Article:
The Search for a Center: Vito Campanelli's Web Aesthetics

"Why look at Gustave Courbet when you can download free porn?" is a question posed by one of the animated characters in Parker Ito's sardonic Artist Statement (2009), a piece that both mocks and celebrates a selection of trite, blanket statements regarding media art. Ito's humorous animation is one of the many projects enmeshed within the dense weave of Vito Campanelli's new book Web Aesthetics: How Digital Media Affect Culture and Society (NAi Publishers), a sprawling examination of post-web visual culture and the cultural implications of various forms of digital media. While the last decade has yielded a considerable amount of scholarship judging and qualifying online interactions, tracking the transformation of identity and contemplating the changing nature of attention, Campanelli's writing project extends beyond these stock investigations and sets out to identify how the web has altered our means of experiencing and evaluating contemporary art and media. The browser, internet mailing lists, peer-to-peer networks, spam, MP3 files, vernacular video and numerous other everyday platforms and protocols are put under the microscope in the interest of cultivating a broad aesthetics of digital media. While these topical, episodic investigations are generally quite successful, Web Aesthetics is not lacking in fundamental structural and stylistic idiosyncrasies.

Campanelli is clearly a brilliant researcher with a knack for building complex and cascading arguments. He wears cynicism well and the many rebuttals to bland technocratic optimism nested throughout the book are articulate, entertaining and purposefully employed in the construction of larger arguments. An example: early on Campanelli qualifies discourse on the web as "autistic, self-referential and monolingual" and—drawing on the thought of Italian philosopher Mario Perniola—paints a lucid picture of how present times are considerably less discursive than we might like to believe. These threads later resurface in a pivotal discussion that describes the paradox of 'experiencing' the web as being similar to glancing at ephemeral snapshots of complex data flows. His glib prognosis of agency on the web: "But since the Web is already everything before any action of mine, I no longer interact, I only jump from one flow to the other." While it is easy to single out some of the more bombastic statements in the text, it should be duly noted that Campanelli consistently leverages the overarching tensions he identifies to conduct rigorous investigations of various aesthetic concerns including the divide between optical and haptic modes of production and consumption, a survey of encoding and 'lossy' media compression, a discussion about memes and an examination of ethics and intellectual property after remix culture. The section on 'fictions' is particularly brilliant and it fuses an analysis of seminal sci-fi film and literature, Apple's 1984 Super Bowl advertisement, the separation of form and content on the web and network cartography into a valiant meditation on the impossibility of representing the internet.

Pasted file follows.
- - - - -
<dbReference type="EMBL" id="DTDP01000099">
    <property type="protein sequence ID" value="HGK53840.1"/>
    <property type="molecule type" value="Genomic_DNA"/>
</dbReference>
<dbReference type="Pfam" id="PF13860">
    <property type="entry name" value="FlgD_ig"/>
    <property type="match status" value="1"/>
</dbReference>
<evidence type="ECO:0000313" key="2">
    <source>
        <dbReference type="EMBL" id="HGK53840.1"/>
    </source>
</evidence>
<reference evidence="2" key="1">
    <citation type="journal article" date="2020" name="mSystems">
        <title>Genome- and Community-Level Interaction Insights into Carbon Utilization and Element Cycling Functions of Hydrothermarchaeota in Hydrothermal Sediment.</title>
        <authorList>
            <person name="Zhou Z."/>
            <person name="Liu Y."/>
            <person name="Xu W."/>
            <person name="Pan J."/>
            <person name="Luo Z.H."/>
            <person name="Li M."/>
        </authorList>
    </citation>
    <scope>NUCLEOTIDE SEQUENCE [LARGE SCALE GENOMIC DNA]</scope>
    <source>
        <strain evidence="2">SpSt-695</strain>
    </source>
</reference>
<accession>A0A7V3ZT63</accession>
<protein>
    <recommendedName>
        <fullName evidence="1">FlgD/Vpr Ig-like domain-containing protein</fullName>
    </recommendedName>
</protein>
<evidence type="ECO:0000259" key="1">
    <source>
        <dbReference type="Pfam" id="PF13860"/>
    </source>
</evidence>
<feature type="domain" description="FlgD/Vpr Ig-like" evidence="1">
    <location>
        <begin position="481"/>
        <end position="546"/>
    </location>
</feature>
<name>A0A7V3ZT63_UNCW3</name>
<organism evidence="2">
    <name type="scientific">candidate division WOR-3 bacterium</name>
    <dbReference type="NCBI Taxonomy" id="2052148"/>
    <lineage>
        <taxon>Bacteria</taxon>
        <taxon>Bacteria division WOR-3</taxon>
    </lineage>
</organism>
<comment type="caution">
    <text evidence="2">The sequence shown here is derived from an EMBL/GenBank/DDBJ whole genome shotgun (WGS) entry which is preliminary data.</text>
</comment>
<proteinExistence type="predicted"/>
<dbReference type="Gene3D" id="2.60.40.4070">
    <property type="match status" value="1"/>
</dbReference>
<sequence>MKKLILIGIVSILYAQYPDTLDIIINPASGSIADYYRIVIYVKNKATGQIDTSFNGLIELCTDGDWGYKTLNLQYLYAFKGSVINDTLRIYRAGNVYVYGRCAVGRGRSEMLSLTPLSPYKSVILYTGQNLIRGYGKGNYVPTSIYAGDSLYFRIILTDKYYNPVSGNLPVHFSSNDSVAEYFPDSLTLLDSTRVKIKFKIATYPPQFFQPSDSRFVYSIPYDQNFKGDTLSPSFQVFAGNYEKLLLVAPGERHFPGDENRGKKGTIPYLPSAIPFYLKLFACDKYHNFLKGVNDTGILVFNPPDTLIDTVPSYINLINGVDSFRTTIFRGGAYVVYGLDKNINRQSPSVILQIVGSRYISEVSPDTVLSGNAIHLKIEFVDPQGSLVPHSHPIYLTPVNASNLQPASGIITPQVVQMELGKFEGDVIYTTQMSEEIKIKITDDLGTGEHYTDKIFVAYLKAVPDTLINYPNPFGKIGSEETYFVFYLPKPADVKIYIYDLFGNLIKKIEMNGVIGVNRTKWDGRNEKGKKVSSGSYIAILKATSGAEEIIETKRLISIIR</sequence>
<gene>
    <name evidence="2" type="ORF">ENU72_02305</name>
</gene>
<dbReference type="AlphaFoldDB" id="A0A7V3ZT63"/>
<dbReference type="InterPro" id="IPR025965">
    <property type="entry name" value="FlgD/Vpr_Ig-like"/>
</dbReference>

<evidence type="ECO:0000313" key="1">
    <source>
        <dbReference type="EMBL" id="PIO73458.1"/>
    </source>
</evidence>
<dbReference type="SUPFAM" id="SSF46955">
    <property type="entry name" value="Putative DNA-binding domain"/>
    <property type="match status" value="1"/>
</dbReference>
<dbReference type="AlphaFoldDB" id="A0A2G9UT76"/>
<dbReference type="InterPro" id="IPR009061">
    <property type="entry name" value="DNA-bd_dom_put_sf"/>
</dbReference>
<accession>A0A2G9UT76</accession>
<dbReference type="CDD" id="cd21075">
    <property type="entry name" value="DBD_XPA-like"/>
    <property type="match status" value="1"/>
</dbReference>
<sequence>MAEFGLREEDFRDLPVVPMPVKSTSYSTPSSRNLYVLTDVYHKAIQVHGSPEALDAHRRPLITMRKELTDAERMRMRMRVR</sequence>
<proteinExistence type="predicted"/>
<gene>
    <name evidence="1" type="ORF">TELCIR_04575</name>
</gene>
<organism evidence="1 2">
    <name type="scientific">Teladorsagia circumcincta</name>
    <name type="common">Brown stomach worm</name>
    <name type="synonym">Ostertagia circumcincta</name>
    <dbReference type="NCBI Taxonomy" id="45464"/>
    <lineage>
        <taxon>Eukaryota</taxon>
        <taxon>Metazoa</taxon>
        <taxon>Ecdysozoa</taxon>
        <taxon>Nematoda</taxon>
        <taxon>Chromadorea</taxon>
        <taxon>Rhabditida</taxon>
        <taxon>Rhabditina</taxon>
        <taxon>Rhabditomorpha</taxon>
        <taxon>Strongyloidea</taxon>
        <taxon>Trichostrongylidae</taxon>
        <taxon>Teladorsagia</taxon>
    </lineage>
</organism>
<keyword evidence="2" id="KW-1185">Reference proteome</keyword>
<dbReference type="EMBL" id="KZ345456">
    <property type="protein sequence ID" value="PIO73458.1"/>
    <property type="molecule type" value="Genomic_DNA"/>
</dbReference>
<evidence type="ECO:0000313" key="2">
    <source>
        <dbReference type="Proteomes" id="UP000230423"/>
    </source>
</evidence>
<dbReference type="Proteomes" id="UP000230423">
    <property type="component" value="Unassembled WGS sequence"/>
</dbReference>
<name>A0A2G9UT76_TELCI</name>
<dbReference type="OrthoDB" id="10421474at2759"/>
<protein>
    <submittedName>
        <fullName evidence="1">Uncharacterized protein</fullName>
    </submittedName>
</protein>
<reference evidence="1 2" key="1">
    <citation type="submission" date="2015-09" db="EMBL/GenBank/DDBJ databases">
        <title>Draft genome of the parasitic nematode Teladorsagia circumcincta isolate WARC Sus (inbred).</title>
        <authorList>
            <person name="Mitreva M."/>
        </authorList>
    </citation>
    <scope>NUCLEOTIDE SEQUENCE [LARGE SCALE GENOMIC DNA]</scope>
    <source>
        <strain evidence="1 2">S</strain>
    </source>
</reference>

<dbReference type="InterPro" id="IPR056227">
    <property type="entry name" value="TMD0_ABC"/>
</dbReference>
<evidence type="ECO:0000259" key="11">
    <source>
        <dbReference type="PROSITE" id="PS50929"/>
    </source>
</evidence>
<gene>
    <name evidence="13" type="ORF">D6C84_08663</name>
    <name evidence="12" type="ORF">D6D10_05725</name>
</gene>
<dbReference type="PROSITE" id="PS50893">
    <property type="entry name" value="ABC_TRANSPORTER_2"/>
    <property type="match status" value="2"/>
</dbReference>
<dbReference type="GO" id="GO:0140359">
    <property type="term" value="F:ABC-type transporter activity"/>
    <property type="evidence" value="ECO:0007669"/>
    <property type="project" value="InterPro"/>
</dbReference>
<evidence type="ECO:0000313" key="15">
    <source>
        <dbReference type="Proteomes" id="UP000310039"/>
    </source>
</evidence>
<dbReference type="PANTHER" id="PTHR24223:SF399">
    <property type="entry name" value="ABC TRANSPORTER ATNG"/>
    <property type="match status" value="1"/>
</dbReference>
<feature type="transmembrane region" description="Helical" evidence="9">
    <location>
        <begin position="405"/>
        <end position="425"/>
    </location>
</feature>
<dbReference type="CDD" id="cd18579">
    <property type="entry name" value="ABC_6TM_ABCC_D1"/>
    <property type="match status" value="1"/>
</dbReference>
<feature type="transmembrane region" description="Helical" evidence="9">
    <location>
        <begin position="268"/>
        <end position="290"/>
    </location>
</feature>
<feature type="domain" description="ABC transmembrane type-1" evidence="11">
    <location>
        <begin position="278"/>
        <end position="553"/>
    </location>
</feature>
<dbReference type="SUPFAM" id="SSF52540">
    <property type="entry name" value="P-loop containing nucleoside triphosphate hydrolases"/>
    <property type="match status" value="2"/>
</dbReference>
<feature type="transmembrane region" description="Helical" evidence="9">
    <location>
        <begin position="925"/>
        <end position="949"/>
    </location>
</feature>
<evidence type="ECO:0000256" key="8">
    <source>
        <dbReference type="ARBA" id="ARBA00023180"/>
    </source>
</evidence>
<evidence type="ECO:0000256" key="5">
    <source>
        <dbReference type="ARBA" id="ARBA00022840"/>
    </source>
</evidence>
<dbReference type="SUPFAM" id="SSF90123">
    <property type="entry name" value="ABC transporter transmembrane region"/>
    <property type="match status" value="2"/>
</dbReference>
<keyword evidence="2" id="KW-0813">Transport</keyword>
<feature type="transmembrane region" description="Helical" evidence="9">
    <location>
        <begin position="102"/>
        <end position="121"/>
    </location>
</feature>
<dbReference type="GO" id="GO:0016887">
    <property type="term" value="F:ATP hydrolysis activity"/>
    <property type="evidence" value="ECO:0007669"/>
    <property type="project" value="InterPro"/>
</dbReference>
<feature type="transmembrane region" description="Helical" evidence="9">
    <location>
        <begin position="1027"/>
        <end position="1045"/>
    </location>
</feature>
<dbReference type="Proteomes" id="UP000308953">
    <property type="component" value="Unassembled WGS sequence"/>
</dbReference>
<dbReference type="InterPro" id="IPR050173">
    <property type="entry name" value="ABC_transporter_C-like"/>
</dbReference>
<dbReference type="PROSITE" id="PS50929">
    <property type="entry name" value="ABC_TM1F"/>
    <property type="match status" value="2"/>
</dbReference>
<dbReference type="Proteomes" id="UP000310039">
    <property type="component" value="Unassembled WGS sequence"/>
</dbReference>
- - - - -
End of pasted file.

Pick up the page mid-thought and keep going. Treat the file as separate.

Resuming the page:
Despite the flashes of genius like the one described above, Web Aesthetics is a wildly uneven text. The meticulously constructed arguments packed into the first half of the book are a slog to work through, or at the very least 'inside baseball' for those already well-versed in the history of aesthetics. In all fairness, one can't help but wonder the degree to which this griping results from the translation of the original text from Italian to English and subsequent editing. Campanelli's writing is most engaging when he's juggling contemporary paradigms, discussing specific instances of mediated experience and deftly capitalizing on his encyclopedic knowledge of media art and film. There are moments during the latter half of Web Aesthetics that would benefit from being less tethered to Lev Manovich's work, but, despite this concern, Campanelli has competently synthesized the scholarship of Manovich and numerous related figures (Geert Lovink, Alan Liu, Lawrence Lessig, Eduardo Navas, etc.) into a text that is nimble enough to effortlessly transition from dissecting Rosalind Krauss's analysis of the grid and the avant-garde to addressing King Tubby and versions in dub music.

Although maddening at times, one can't walk away from Web Aesthetics without a renewed appreciation for how the 'digital everyday' shapes and sculpts our perception. Campanelli's interrogation of form is dizzying in both scope and ambition and this work provides a provocative overview of the contemporary media landscape.

Greg J. Smith is a Toronto-based designer with interests in media theory and digital culture. He is a managing editor of the digital arts publication Vague Terrain and blogs at Serial Consign.